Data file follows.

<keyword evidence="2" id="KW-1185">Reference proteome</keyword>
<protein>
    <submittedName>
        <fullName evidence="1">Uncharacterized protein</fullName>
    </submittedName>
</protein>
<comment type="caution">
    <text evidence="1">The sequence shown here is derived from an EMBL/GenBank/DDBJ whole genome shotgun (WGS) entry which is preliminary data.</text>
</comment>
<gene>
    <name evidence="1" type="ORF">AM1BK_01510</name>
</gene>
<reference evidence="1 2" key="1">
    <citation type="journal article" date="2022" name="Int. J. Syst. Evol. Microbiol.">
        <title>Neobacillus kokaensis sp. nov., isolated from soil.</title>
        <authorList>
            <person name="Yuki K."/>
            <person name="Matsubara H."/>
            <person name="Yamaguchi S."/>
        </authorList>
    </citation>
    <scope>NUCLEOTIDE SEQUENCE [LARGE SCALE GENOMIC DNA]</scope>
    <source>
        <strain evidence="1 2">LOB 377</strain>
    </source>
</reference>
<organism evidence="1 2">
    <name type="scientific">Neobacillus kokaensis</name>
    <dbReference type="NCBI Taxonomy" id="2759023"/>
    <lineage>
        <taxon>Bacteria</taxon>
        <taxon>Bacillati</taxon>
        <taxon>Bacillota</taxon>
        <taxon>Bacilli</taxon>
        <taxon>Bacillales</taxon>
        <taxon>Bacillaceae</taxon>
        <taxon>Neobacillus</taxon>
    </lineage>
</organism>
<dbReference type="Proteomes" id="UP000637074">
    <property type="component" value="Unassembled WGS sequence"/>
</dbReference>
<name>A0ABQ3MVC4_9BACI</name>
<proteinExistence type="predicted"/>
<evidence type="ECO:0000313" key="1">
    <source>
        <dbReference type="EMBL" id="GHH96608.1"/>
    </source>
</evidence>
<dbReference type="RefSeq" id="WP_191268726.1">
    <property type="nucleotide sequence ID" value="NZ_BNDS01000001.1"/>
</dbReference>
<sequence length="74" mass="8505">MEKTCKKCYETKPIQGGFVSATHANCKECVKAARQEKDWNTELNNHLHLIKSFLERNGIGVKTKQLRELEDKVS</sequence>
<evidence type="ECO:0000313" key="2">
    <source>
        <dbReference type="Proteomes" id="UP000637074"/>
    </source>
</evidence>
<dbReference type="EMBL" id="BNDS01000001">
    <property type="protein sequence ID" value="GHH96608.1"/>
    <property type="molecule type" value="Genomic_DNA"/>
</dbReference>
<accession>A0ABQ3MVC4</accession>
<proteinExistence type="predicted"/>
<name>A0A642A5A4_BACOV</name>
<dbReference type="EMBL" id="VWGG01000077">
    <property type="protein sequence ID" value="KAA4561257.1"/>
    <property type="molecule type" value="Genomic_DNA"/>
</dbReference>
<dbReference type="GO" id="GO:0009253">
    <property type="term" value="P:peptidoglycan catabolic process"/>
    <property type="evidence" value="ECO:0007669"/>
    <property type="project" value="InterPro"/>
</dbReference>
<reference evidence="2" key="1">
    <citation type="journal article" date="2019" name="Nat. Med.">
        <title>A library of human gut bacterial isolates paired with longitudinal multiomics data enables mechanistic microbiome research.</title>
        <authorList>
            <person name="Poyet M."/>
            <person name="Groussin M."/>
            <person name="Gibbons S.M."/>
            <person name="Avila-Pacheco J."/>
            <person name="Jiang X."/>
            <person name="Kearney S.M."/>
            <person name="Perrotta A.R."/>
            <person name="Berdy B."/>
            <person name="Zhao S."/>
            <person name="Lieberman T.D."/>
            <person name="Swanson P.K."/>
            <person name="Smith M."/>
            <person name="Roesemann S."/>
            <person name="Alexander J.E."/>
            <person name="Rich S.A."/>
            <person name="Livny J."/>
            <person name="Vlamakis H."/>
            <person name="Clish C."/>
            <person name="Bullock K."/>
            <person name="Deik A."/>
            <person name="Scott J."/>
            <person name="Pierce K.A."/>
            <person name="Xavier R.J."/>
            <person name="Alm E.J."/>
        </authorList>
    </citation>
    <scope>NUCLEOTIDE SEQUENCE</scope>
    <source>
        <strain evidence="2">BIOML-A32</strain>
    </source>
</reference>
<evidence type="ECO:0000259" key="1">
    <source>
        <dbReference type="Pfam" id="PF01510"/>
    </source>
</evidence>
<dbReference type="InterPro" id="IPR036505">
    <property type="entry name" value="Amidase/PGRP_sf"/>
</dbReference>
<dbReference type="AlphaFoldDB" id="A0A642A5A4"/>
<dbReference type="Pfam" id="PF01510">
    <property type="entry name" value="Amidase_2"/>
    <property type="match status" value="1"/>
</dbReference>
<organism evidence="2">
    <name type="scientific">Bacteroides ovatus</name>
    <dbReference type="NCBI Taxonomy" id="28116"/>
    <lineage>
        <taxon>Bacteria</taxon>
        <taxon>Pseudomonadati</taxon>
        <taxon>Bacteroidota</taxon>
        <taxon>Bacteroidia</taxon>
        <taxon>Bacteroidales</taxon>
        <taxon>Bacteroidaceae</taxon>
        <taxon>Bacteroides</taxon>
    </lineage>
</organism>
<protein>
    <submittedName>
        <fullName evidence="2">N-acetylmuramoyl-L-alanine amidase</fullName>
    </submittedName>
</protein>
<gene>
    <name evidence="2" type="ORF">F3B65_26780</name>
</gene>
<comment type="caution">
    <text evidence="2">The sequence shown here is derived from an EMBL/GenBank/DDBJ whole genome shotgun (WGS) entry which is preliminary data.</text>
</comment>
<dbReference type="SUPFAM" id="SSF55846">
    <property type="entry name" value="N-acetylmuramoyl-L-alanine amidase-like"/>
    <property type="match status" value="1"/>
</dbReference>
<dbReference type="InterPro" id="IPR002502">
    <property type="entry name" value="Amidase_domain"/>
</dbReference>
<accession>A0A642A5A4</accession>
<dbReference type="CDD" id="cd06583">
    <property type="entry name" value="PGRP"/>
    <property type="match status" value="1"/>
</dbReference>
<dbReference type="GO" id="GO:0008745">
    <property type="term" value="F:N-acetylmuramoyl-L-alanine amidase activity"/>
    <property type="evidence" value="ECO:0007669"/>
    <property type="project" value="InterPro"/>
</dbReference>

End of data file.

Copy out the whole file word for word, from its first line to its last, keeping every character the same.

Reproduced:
<keyword evidence="2" id="KW-1185">Reference proteome</keyword>
<protein>
    <submittedName>
        <fullName evidence="1">Uncharacterized protein</fullName>
    </submittedName>
</protein>
<comment type="caution">
    <text evidence="1">The sequence shown here is derived from an EMBL/GenBank/DDBJ whole genome shotgun (WGS) entry which is preliminary data.</text>
</comment>
<gene>
    <name evidence="1" type="ORF">AM1BK_01510</name>
</gene>
<reference evidence="1 2" key="1">
    <citation type="journal article" date="2022" name="Int. J. Syst. Evol. Microbiol.">
        <title>Neobacillus kokaensis sp. nov., isolated from soil.</title>
        <authorList>
            <person name="Yuki K."/>
            <person name="Matsubara H."/>
            <person name="Yamaguchi S."/>
        </authorList>
    </citation>
    <scope>NUCLEOTIDE SEQUENCE [LARGE SCALE GENOMIC DNA]</scope>
    <source>
        <strain evidence="1 2">LOB 377</strain>
    </source>
</reference>
<organism evidence="1 2">
    <name type="scientific">Neobacillus kokaensis</name>
    <dbReference type="NCBI Taxonomy" id="2759023"/>
    <lineage>
        <taxon>Bacteria</taxon>
        <taxon>Bacillati</taxon>
        <taxon>Bacillota</taxon>
        <taxon>Bacilli</taxon>
        <taxon>Bacillales</taxon>
        <taxon>Bacillaceae</taxon>
        <taxon>Neobacillus</taxon>
    </lineage>
</organism>
<dbReference type="Proteomes" id="UP000637074">
    <property type="component" value="Unassembled WGS sequence"/>
</dbReference>
<name>A0ABQ3MVC4_9BACI</name>
<proteinExistence type="predicted"/>
<evidence type="ECO:0000313" key="1">
    <source>
        <dbReference type="EMBL" id="GHH96608.1"/>
    </source>
</evidence>
<dbReference type="RefSeq" id="WP_191268726.1">
    <property type="nucleotide sequence ID" value="NZ_BNDS01000001.1"/>
</dbReference>
<sequence length="74" mass="8505">MEKTCKKCYETKPIQGGFVSATHANCKECVKAARQEKDWNTELNNHLHLIKSFLERNGIGVKTKQLRELEDKVS</sequence>
<evidence type="ECO:0000313" key="2">
    <source>
        <dbReference type="Proteomes" id="UP000637074"/>
    </source>
</evidence>
<dbReference type="EMBL" id="BNDS01000001">
    <property type="protein sequence ID" value="GHH96608.1"/>
    <property type="molecule type" value="Genomic_DNA"/>
</dbReference>
<accession>A0ABQ3MVC4</accession>
<proteinExistence type="predicted"/>
<name>A0A642A5A4_BACOV</name>
<dbReference type="EMBL" id="VWGG01000077">
    <property type="protein sequence ID" value="KAA4561257.1"/>
    <property type="molecule type" value="Genomic_DNA"/>
</dbReference>
<dbReference type="GO" id="GO:0009253">
    <property type="term" value="P:peptidoglycan catabolic process"/>
    <property type="evidence" value="ECO:0007669"/>
    <property type="project" value="InterPro"/>
</dbReference>
<reference evidence="2" key="1">
    <citation type="journal article" date="2019" name="Nat. Med.">
        <title>A library of human gut bacterial isolates paired with longitudinal multiomics data enables mechanistic microbiome research.</title>
        <authorList>
            <person name="Poyet M."/>
            <person name="Groussin M."/>
            <person name="Gibbons S.M."/>
            <person name="Avila-Pacheco J."/>
            <person name="Jiang X."/>
            <person name="Kearney S.M."/>
            <person name="Perrotta A.R."/>
            <person name="Berdy B."/>
            <person name="Zhao S."/>
            <person name="Lieberman T.D."/>
            <person name="Swanson P.K."/>
            <person name="Smith M."/>
            <person name="Roesemann S."/>
            <person name="Alexander J.E."/>
            <person name="Rich S.A."/>
            <person name="Livny J."/>
            <person name="Vlamakis H."/>
            <person name="Clish C."/>
            <person name="Bullock K."/>
            <person name="Deik A."/>
            <person name="Scott J."/>
            <person name="Pierce K.A."/>
            <person name="Xavier R.J."/>
            <person name="Alm E.J."/>
        </authorList>
    </citation>
    <scope>NUCLEOTIDE SEQUENCE</scope>
    <source>
        <strain evidence="2">BIOML-A32</strain>
    </source>
</reference>
<evidence type="ECO:0000259" key="1">
    <source>
        <dbReference type="Pfam" id="PF01510"/>
    </source>
</evidence>
<dbReference type="InterPro" id="IPR036505">
    <property type="entry name" value="Amidase/PGRP_sf"/>
</dbReference>
<dbReference type="AlphaFoldDB" id="A0A642A5A4"/>
<dbReference type="Pfam" id="PF01510">
    <property type="entry name" value="Amidase_2"/>
    <property type="match status" value="1"/>
</dbReference>
<organism evidence="2">
    <name type="scientific">Bacteroides ovatus</name>
    <dbReference type="NCBI Taxonomy" id="28116"/>
    <lineage>
        <taxon>Bacteria</taxon>
        <taxon>Pseudomonadati</taxon>
        <taxon>Bacteroidota</taxon>
        <taxon>Bacteroidia</taxon>
        <taxon>Bacteroidales</taxon>
        <taxon>Bacteroidaceae</taxon>
        <taxon>Bacteroides</taxon>
    </lineage>
</organism>
<protein>
    <submittedName>
        <fullName evidence="2">N-acetylmuramoyl-L-alanine amidase</fullName>
    </submittedName>
</protein>
<gene>
    <name evidence="2" type="ORF">F3B65_26780</name>
</gene>
<comment type="caution">
    <text evidence="2">The sequence shown here is derived from an EMBL/GenBank/DDBJ whole genome shotgun (WGS) entry which is preliminary data.</text>
</comment>
<dbReference type="SUPFAM" id="SSF55846">
    <property type="entry name" value="N-acetylmuramoyl-L-alanine amidase-like"/>
    <property type="match status" value="1"/>
</dbReference>
<dbReference type="InterPro" id="IPR002502">
    <property type="entry name" value="Amidase_domain"/>
</dbReference>
<accession>A0A642A5A4</accession>
<dbReference type="CDD" id="cd06583">
    <property type="entry name" value="PGRP"/>
    <property type="match status" value="1"/>
</dbReference>
<dbReference type="GO" id="GO:0008745">
    <property type="term" value="F:N-acetylmuramoyl-L-alanine amidase activity"/>
    <property type="evidence" value="ECO:0007669"/>
    <property type="project" value="InterPro"/>
</dbReference>